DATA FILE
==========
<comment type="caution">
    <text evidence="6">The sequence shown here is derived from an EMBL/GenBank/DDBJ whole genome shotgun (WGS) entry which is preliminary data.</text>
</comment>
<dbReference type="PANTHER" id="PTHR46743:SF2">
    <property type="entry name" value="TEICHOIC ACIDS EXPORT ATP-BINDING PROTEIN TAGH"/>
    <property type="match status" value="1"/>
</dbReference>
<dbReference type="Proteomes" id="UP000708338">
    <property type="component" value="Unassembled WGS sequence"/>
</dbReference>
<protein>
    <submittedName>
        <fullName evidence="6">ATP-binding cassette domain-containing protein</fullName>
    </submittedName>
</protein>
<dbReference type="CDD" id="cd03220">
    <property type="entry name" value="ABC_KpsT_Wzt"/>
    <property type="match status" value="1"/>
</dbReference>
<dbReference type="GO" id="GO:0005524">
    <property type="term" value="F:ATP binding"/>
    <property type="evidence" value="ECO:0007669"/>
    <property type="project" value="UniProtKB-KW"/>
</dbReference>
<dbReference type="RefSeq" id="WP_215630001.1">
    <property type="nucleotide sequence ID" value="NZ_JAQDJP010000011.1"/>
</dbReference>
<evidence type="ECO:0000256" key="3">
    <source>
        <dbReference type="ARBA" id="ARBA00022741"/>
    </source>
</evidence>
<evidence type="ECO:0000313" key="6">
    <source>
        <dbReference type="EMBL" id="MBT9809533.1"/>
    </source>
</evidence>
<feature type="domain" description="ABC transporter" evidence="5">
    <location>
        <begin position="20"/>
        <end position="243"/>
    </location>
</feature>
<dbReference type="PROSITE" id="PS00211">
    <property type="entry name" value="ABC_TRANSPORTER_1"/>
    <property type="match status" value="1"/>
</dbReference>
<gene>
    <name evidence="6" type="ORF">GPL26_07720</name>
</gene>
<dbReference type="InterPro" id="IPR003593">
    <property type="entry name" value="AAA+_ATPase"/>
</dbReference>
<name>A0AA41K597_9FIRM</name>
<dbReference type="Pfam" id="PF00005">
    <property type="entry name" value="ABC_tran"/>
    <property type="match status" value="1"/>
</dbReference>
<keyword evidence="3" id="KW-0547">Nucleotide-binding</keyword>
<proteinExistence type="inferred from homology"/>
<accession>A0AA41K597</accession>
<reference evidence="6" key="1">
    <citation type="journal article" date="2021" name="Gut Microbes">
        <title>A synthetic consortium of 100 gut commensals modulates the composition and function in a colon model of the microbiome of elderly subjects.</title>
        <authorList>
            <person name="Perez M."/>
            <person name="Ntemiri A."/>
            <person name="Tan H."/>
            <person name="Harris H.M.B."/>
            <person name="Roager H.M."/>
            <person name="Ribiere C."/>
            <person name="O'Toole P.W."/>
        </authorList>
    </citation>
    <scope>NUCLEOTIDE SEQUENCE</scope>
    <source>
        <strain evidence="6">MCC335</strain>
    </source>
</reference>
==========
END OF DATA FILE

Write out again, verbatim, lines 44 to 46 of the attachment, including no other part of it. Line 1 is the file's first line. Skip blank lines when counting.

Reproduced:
<dbReference type="PROSITE" id="PS00211">
    <property type="entry name" value="ABC_TRANSPORTER_1"/>
    <property type="match status" value="1"/>